Food Psych #208: Media, Wellness-Diet Culture, and the Power of Language with Maxine Ali

Maxine Ali.jpg

Body-image researcher, writer, and linguist Maxine Ali joins us to discuss why wellness culture is really about privilege, not health; racial objectification and how it contributes to feelings of disembodiment; how to recognize when diet culture is co-opting non-diet language; the power of language in changing the discourse on health and wellness, and so much more! 

Maxine Ali is a linguist and body-image researcher, with a BA (1st Class Hons) in English Language and Linguistics, and a MSc in Medical Humanities from King’s College London. Maxine’s research interest is how the language of health impacts body image, self-concept and identity.

Having begun her career as a health journalist at the height of London’s wellness boom, Maxine experienced first-hand the perils of diet culture and its destructive physical and psychological effects. In 2017, she left her job as a wellness editor to obtain an MSc in Medical Humanities, examining the role of disembodying language in female experiences of eating disorders, obesity and disability in her thesis. Drawing on her background in linguistics, she began using her platform to dissect the language of wellness and lift the lid on the toxic hidden messages around food, health and body image. Find her online at MaxineAli.com.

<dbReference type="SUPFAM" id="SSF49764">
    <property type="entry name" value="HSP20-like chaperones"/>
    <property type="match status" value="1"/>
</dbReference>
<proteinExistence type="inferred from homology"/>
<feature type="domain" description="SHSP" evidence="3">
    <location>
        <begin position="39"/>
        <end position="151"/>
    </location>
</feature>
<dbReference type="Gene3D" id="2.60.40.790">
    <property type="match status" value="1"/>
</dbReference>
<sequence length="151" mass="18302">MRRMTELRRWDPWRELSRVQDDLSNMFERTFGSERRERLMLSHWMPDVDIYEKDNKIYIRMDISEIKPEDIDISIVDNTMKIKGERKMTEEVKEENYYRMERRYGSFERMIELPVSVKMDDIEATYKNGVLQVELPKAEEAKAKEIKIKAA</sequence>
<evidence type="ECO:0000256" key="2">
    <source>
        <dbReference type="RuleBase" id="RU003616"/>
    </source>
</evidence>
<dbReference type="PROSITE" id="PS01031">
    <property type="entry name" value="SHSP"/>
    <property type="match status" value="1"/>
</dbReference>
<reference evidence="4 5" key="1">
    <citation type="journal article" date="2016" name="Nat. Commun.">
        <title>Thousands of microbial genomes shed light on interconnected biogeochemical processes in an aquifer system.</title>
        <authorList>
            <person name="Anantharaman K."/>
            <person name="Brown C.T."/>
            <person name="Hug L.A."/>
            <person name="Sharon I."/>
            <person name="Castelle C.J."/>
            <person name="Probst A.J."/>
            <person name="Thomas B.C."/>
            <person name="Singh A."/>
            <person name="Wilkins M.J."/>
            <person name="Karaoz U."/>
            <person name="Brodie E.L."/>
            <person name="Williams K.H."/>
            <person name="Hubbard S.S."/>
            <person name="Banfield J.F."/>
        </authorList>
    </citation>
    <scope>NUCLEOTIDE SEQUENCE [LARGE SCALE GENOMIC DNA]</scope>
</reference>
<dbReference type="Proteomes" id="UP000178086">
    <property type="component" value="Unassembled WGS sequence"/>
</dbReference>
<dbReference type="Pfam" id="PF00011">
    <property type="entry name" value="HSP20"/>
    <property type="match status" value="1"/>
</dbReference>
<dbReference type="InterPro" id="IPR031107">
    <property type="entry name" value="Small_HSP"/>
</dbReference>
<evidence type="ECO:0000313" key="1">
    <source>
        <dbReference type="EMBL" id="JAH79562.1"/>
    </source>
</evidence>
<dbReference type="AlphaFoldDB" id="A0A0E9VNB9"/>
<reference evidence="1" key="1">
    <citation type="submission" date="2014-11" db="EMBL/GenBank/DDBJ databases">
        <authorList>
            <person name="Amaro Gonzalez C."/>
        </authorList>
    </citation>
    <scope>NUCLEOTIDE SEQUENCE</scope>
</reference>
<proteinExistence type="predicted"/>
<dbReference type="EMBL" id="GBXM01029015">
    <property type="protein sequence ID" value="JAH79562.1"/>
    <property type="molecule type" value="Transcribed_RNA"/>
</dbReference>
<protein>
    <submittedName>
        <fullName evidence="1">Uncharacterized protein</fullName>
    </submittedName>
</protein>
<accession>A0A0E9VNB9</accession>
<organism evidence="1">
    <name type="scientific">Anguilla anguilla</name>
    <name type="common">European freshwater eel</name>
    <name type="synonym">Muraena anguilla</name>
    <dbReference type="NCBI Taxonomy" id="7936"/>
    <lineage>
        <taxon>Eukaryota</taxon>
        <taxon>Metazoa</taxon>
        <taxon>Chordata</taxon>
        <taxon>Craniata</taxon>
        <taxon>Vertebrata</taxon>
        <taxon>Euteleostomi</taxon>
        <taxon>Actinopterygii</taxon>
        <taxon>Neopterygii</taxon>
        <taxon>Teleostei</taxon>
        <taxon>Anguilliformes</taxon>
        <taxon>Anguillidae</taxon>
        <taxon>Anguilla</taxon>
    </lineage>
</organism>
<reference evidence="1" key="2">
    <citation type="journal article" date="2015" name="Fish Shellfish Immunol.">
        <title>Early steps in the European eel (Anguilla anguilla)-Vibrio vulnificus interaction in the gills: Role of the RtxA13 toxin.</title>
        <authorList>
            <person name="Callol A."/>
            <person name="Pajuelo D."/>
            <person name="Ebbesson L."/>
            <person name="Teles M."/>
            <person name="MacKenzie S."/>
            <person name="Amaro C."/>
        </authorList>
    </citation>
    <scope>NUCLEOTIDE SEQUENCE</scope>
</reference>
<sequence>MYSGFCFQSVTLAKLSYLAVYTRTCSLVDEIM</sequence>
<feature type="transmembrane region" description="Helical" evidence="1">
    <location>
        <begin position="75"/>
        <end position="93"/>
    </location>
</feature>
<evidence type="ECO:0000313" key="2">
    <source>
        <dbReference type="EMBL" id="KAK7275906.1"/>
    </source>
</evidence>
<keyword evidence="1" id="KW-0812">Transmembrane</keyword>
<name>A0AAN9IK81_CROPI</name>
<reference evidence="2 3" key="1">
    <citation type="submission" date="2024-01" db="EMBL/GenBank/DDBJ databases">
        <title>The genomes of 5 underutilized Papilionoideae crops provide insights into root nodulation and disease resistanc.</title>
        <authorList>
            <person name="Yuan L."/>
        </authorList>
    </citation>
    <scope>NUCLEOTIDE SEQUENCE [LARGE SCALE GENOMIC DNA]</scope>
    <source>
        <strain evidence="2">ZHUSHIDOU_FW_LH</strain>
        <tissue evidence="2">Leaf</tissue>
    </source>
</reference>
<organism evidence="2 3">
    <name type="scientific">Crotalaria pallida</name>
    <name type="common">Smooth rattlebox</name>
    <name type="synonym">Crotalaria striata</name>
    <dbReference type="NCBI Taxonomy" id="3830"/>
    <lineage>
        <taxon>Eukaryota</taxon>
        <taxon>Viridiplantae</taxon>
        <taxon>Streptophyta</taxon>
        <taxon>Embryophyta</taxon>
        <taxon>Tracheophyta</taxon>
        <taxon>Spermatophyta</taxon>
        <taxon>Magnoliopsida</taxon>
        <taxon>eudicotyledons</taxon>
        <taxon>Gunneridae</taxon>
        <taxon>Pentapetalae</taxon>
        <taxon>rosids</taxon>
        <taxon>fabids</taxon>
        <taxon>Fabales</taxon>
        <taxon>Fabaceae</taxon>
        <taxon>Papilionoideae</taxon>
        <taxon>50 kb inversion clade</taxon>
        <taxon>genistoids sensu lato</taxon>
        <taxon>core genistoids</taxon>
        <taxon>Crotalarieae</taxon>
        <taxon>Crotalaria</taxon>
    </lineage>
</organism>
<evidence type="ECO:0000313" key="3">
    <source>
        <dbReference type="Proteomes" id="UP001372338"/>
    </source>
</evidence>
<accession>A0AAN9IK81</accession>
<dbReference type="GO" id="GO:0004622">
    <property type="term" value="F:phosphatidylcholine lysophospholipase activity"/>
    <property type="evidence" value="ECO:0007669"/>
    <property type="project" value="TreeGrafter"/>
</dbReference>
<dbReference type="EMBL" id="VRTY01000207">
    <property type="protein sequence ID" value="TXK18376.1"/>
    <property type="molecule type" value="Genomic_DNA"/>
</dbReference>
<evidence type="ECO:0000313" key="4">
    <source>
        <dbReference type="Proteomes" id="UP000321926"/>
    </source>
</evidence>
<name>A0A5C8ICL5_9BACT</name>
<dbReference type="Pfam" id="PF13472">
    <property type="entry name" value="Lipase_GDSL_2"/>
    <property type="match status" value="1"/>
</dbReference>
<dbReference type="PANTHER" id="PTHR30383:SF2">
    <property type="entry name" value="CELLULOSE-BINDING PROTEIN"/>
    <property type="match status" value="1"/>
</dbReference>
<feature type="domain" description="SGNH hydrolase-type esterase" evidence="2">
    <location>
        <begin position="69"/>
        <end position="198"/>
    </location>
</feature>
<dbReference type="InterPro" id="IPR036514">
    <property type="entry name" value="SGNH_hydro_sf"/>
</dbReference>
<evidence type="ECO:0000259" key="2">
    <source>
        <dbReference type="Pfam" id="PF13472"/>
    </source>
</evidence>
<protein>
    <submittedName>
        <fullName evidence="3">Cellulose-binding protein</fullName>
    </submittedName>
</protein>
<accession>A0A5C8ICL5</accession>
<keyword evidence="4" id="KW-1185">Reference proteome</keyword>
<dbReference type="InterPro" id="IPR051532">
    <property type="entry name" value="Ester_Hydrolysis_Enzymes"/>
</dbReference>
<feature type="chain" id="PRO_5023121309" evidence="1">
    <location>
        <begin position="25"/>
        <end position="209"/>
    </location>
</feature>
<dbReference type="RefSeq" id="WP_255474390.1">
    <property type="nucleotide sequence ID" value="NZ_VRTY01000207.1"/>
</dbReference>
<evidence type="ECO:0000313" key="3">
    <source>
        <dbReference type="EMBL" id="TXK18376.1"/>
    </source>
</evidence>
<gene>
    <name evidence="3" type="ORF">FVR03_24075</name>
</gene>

We Discuss:

  • Maxine’s experience of having a smaller body from a very young age

  • How weight changes due to ulcerative colitis and medication side-effects affected her body image and relationship with food

  • How her personal experiences have influenced her research on the language of wellness and body image

  • Health as a guise for disordered eating and a desire to lose weight

  • The conflation of health and wellness with thinness

  • Wellness culture, and how it relates to privilege

  • Racial objectification, and how it contributes to feelings of disembodiment and higher rates of disordered eating

  • Maxine and Christy’s experiences as health and wellness journalists

  • The rarification of wellness

  • The prevalence of disordered eating in health and wellness media

  • Why journalists aren’t always the best judges of scientific information

  • How Maxine became interested in her current research

  • How wellness culture markets itself as a way to empower women when it actually does the opposite

  • Why diet culture is a form of “elective oppression”

  • The problem with neoliberalism in health and wellness rhetoric

  • The role of language in changing the discourse around health and wellness

  • The “non-diet diet paradox,” aka the co-opting of non-diet language by diet culture

  • How to recognize some of the sneakier forms of diet culture, such as The Wellness Diet

  • Why health isn’t the only goal of intuitive eating

  • Healthism, and how it intersects with diet culture

  • Unpacking our own internal biases

  • Embracing imperfection in intuitive eating

 

Resources Mentioned

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